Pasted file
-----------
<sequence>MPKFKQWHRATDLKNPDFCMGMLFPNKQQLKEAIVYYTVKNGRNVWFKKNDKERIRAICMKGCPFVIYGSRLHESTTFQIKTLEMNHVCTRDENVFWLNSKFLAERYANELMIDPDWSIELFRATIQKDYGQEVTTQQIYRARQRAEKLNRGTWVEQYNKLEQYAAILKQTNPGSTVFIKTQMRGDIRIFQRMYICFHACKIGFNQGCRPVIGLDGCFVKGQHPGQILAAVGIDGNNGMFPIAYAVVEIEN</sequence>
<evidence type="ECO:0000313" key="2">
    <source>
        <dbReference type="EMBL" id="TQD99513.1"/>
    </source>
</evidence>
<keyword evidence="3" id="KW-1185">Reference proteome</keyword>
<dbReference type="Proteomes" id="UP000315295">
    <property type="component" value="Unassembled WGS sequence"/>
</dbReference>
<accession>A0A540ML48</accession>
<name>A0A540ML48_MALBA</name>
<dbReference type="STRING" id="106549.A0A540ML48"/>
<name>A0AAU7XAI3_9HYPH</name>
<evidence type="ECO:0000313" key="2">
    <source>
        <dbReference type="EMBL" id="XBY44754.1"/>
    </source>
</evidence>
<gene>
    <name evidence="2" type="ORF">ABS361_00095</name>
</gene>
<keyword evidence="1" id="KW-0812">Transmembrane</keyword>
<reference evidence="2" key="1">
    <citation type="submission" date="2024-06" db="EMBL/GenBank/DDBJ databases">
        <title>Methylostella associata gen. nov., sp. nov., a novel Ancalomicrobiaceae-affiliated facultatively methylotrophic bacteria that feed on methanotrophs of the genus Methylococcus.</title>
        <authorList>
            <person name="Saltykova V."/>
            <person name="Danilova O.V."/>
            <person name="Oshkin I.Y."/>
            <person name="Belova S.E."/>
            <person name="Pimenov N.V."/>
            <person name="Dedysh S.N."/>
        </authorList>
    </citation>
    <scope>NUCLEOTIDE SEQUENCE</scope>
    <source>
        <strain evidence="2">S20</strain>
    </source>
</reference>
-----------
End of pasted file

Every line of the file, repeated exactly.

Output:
<sequence>MPKFKQWHRATDLKNPDFCMGMLFPNKQQLKEAIVYYTVKNGRNVWFKKNDKERIRAICMKGCPFVIYGSRLHESTTFQIKTLEMNHVCTRDENVFWLNSKFLAERYANELMIDPDWSIELFRATIQKDYGQEVTTQQIYRARQRAEKLNRGTWVEQYNKLEQYAAILKQTNPGSTVFIKTQMRGDIRIFQRMYICFHACKIGFNQGCRPVIGLDGCFVKGQHPGQILAAVGIDGNNGMFPIAYAVVEIEN</sequence>
<evidence type="ECO:0000313" key="2">
    <source>
        <dbReference type="EMBL" id="TQD99513.1"/>
    </source>
</evidence>
<keyword evidence="3" id="KW-1185">Reference proteome</keyword>
<dbReference type="Proteomes" id="UP000315295">
    <property type="component" value="Unassembled WGS sequence"/>
</dbReference>
<accession>A0A540ML48</accession>
<name>A0A540ML48_MALBA</name>
<dbReference type="STRING" id="106549.A0A540ML48"/>
<name>A0AAU7XAI3_9HYPH</name>
<evidence type="ECO:0000313" key="2">
    <source>
        <dbReference type="EMBL" id="XBY44754.1"/>
    </source>
</evidence>
<gene>
    <name evidence="2" type="ORF">ABS361_00095</name>
</gene>
<keyword evidence="1" id="KW-0812">Transmembrane</keyword>
<reference evidence="2" key="1">
    <citation type="submission" date="2024-06" db="EMBL/GenBank/DDBJ databases">
        <title>Methylostella associata gen. nov., sp. nov., a novel Ancalomicrobiaceae-affiliated facultatively methylotrophic bacteria that feed on methanotrophs of the genus Methylococcus.</title>
        <authorList>
            <person name="Saltykova V."/>
            <person name="Danilova O.V."/>
            <person name="Oshkin I.Y."/>
            <person name="Belova S.E."/>
            <person name="Pimenov N.V."/>
            <person name="Dedysh S.N."/>
        </authorList>
    </citation>
    <scope>NUCLEOTIDE SEQUENCE</scope>
    <source>
        <strain evidence="2">S20</strain>
    </source>
</reference>